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David Marr blames Ade­laide for the fact that this novel, started to block White’s anx­i­ety over his pub­lisher’s ver­dict on the au­to­bi­o­graph­i­cal Flaws in the Glass, was never fin­ished. Only the first part of a planned trip­tych was penned and largely cor­rected in 1981 when Jim Sharman asked his friend White for a play to open the Ade­laide Fes­ti­val. For a time White worked on the two projects to­gether, but he was old and ail­ing: the play, Sig­nal Driver, was the eas­ier and more im­me­di­ate op­tion and the novel went into the bot­tom drawer.

Which is a shame, not only be­cause nov­els are far more ac­ces­si­ble to the gen­eral reader than plays, but be­cause it is a lovely piece, com­plete as far as it goes, which is to the end of the war in Europe, but tan­ta­lis­ingly in­com­plete in that there is no in­di­ca­tion of where White would have taken it next.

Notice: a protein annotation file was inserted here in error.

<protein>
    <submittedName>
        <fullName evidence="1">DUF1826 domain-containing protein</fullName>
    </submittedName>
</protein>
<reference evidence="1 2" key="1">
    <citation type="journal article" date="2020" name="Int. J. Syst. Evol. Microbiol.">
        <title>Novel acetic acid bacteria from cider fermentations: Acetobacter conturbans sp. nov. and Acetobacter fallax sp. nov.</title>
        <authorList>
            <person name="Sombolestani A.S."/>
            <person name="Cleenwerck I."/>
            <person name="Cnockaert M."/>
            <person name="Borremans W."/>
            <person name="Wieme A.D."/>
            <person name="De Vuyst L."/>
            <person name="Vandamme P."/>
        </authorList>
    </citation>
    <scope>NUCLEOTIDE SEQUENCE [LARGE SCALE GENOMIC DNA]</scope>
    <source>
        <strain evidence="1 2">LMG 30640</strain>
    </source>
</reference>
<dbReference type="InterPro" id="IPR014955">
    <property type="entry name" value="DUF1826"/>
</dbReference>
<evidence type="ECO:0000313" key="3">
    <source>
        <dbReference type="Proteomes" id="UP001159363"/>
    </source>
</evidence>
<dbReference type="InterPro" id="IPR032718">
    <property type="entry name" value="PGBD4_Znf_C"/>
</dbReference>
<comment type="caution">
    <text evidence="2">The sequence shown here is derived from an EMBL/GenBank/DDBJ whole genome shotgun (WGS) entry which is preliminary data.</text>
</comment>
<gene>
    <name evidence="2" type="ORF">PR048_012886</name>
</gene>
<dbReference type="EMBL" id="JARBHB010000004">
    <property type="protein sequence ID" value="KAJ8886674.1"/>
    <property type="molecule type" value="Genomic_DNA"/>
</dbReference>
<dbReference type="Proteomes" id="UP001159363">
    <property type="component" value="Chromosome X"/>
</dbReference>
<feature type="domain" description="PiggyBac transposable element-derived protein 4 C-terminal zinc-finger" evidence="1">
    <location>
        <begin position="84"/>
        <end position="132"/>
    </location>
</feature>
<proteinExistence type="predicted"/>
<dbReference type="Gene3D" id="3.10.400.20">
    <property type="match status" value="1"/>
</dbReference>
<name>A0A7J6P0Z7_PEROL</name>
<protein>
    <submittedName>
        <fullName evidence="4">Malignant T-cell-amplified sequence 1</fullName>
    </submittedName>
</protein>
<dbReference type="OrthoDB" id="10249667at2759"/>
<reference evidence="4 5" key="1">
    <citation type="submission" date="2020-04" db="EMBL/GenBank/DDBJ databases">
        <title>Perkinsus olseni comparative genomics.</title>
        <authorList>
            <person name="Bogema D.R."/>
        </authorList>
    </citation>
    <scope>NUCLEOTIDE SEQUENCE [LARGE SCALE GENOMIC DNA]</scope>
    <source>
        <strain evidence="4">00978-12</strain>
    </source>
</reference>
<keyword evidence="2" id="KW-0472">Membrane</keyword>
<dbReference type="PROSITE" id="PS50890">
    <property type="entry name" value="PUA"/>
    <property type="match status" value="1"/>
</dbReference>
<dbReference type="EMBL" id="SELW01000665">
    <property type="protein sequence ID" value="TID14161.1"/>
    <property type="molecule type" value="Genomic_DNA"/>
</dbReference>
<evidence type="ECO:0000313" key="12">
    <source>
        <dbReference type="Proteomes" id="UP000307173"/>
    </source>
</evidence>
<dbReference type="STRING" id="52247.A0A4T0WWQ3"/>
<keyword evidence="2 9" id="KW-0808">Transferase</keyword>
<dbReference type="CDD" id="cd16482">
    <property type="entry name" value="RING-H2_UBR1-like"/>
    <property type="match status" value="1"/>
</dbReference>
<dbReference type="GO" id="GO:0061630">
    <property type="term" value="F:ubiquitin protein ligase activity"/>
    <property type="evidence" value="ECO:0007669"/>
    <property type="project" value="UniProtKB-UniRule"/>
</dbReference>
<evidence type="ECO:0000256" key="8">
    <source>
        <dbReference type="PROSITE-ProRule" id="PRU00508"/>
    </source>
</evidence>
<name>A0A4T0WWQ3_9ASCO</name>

As well as cel­e­brat­ing the child­like – the holy fools who have the as­cen­dancy in much of his work – White was also in­ter­ested in the way chil­dren see

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